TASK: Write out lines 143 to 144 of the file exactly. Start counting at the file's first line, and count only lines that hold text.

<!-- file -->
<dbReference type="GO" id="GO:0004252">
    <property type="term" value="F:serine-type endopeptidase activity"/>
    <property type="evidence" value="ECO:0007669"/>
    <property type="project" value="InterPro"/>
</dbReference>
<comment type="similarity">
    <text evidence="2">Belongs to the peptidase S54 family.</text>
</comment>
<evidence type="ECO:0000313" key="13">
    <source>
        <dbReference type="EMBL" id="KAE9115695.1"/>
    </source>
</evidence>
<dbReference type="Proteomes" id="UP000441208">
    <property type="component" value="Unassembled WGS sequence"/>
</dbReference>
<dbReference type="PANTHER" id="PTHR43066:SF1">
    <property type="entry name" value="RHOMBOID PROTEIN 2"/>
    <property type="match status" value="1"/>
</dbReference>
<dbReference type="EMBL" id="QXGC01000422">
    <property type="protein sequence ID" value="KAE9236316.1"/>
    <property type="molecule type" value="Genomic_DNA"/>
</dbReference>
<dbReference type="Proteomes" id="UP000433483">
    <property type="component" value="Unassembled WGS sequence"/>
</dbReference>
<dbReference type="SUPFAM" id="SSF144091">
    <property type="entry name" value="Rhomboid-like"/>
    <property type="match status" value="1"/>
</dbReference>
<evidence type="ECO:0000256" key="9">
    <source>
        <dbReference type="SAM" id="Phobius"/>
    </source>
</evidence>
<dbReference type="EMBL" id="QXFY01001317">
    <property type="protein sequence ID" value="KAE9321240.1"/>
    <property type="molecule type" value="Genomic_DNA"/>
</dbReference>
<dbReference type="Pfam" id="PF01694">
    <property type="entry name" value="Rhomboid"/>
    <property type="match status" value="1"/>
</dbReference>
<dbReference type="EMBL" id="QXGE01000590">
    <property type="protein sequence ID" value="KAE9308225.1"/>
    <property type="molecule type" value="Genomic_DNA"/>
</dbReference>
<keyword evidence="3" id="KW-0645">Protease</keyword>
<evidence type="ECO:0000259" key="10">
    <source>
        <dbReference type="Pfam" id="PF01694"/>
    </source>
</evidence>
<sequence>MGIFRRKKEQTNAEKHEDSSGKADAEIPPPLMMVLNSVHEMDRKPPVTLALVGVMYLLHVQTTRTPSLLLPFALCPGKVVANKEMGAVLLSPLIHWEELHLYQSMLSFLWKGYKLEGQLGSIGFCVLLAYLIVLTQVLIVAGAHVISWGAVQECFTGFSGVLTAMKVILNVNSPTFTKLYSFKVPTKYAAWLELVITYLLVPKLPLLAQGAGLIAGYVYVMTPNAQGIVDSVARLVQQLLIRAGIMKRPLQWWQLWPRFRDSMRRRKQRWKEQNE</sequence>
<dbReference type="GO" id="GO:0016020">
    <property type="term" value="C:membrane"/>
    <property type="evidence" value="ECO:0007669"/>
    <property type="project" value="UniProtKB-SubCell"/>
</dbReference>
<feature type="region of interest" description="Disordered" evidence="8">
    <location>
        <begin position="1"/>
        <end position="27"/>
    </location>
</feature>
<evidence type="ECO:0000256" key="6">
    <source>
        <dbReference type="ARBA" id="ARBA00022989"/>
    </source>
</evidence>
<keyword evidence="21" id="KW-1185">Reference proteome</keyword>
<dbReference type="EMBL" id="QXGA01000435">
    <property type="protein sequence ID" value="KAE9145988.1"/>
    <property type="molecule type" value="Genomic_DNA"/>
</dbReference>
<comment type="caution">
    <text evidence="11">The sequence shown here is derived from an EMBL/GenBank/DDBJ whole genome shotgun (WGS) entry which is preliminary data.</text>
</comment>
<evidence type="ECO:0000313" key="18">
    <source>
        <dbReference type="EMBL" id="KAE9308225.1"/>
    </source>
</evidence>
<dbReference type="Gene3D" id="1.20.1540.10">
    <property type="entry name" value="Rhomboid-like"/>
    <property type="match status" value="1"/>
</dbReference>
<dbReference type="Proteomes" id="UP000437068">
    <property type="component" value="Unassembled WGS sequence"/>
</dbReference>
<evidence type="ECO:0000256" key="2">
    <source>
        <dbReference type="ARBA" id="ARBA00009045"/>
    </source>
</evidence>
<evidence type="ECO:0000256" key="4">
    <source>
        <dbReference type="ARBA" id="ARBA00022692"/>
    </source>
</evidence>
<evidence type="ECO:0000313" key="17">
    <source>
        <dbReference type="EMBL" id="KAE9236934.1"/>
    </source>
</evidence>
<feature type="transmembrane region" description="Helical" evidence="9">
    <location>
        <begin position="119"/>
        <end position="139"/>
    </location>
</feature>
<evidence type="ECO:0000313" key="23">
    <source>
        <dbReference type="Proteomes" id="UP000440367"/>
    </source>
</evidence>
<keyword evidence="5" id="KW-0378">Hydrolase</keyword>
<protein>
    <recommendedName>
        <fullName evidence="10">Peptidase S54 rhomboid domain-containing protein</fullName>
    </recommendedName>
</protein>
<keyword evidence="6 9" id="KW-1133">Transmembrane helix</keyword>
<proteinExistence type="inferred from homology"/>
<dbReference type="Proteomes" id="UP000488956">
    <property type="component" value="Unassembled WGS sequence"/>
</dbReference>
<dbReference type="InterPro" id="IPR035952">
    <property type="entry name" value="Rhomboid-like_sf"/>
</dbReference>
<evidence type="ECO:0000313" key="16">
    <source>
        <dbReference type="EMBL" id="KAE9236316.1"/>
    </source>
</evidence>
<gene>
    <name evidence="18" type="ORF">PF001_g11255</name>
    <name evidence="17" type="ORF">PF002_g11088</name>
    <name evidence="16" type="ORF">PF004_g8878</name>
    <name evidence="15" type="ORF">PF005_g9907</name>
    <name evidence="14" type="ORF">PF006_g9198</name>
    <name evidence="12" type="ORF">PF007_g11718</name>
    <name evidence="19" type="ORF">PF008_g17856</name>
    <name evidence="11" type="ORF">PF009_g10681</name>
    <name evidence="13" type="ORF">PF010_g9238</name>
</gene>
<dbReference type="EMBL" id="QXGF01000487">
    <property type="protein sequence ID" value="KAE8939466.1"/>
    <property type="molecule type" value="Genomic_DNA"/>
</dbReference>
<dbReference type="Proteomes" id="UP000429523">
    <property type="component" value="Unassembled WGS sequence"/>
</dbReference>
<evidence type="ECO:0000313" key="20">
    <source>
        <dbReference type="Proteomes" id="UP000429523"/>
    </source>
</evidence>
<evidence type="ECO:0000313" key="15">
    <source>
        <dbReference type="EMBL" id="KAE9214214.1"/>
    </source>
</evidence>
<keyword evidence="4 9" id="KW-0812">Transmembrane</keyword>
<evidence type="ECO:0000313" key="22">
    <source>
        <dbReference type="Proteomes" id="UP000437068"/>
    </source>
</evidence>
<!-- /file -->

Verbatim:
    <name evidence="12" type="ORF">PF007_g11718</name>
    <name evidence="19" type="ORF">PF008_g17856</name>